The impact of good agronomic best practices trainings and improved seedlings as an effective strategy in boosting smallholder’s farmers yield in North West Nigeria

By Emmanuel Terhemba Amile

Director: Planning, Research and Evaluation

E- Tag Expert Resources Ltd

Background

The invasion of communities in the North Eastern Nigeria by insurgent group known as Boko Haram has in the last one decade displaced community members who are predominantly farmers of their re-occupation and a means of livelihood. This has led to food crisis in the region as HH who have returned to their community after the crisis do not have any means of survival because of inability to access their farms and all they hard in their stock were looted or destroyed by members of the sect. in view of all the above, majority of farmers has to start all over by sourcing of new crops which are most time not available and the only once they have sometimes could not produce their desired yield despite the large portions of land their cultivated on.

Consequently, international agencies and other humanitarian actors in last five years have invested heavily in resilience building of the IDP most especially in the field of agriculture through intensive capacity building on Good Agricultural Best Practices, provision of improved seedling, fertilizers distribution and adoption of its alternatives such as organic manure with the aim of boasting yield per hectare and as well providing a sustainable means of livelihood for the beneficiaries.

Methodology

The final evaluation of the food security and Livelihood interventions in the NE, were carried using a mixed method evaluation (Quantitative and Qualitative) in Adamawa and Borno State in North East Nigeria with a sample size of 100.  Semi structured questionnaire were administered to beneficiaries using simple random sampling in the distribution of the sample size across states.  Meanwhile, convenience sampling was used for the selection of participants for the focused group discussion and the key informant interview.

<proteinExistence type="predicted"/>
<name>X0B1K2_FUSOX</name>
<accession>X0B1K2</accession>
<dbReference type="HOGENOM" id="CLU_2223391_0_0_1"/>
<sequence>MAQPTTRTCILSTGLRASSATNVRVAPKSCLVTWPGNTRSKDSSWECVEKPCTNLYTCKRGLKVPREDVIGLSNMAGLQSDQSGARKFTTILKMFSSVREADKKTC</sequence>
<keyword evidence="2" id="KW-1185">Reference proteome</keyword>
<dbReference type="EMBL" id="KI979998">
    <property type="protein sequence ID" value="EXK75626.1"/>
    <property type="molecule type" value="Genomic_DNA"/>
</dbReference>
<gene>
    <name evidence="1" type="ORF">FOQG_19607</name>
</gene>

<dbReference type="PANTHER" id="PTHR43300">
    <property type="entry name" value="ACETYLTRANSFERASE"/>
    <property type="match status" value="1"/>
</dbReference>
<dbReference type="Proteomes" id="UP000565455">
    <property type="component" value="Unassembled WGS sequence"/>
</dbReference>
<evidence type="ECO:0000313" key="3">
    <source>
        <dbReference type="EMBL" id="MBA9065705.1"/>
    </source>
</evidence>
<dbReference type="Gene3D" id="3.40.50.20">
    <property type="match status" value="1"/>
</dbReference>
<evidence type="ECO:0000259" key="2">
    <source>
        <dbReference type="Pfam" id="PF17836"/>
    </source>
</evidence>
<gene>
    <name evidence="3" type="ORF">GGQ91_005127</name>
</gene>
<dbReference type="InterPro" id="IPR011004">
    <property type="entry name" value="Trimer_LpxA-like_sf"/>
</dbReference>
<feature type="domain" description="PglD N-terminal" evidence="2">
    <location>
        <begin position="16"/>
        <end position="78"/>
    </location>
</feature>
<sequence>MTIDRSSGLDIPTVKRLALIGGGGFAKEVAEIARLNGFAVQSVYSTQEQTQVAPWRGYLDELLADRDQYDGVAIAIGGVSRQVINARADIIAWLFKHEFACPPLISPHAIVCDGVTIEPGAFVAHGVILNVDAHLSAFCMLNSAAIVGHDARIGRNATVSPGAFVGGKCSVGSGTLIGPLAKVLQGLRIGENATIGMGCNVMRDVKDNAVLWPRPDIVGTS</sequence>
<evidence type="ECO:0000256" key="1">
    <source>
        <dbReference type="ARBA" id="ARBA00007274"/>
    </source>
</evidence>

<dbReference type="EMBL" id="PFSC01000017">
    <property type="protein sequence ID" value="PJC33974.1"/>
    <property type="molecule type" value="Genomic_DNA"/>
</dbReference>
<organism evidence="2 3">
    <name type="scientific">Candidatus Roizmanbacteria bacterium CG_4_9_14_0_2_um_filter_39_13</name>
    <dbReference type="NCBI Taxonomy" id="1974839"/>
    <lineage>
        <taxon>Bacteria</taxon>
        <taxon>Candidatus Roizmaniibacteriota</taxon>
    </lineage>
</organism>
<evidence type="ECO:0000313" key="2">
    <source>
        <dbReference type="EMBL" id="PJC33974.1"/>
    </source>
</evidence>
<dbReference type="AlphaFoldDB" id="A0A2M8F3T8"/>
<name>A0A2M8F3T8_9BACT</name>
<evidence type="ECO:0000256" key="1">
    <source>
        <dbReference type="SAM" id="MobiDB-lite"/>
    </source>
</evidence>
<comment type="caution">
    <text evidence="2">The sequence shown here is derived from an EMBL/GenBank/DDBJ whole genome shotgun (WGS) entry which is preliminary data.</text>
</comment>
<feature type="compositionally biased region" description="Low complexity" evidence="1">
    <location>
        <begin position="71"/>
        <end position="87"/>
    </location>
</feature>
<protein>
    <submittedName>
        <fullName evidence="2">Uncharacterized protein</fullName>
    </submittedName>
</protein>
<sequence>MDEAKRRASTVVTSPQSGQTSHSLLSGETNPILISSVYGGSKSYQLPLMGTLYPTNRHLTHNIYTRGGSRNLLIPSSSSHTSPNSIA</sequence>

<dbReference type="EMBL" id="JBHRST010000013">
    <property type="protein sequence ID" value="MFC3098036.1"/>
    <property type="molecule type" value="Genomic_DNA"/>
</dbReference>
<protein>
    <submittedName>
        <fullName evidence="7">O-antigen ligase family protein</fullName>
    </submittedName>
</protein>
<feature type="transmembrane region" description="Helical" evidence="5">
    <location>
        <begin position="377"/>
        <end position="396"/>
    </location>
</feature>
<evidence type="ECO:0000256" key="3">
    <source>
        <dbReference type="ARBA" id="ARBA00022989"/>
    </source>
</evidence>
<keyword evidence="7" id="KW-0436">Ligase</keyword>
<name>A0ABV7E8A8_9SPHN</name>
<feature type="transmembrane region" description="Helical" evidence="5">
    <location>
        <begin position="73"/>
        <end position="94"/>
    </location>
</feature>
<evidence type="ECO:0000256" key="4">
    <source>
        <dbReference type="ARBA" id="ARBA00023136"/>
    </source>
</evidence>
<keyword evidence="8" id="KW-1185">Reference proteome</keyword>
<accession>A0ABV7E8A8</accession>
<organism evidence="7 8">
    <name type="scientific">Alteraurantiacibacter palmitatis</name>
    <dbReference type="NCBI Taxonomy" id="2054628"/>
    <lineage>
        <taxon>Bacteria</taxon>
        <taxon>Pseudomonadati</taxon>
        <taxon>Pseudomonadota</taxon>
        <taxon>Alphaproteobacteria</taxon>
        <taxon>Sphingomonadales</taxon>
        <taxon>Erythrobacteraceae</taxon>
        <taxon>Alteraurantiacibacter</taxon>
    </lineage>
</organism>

Key findings

The evaluation of the effectiveness of the use of voucher system as a means of distribution in humanitarian assistance in North East Nigeria done using the OECD – DAC criteria reveals that 54% of IDPs own the land they us in cultivation of their agricultural product in the NE, the predominant crops cultivated includes Sorghum, Soybean, Rice, Maize, Millet and Ground Nuts.

Consequently, the qualitative data reveals that application of best practices such as crop spacing, crop rotation, use of improved varieties of seedling, use of fertilizers and organic manure has effectively improved smallholder farmers yield per hectare and as well boost the economy of their local market. Additionally, farmers have over the years understand the role of the extension workers in enhancing their knowledge on the prevail trends.

Conclusions

In view of all the above the application of good agricultural best practices with the use of improved seedlings contributes greats to the increase in yield per hectare for smallholder farmers.

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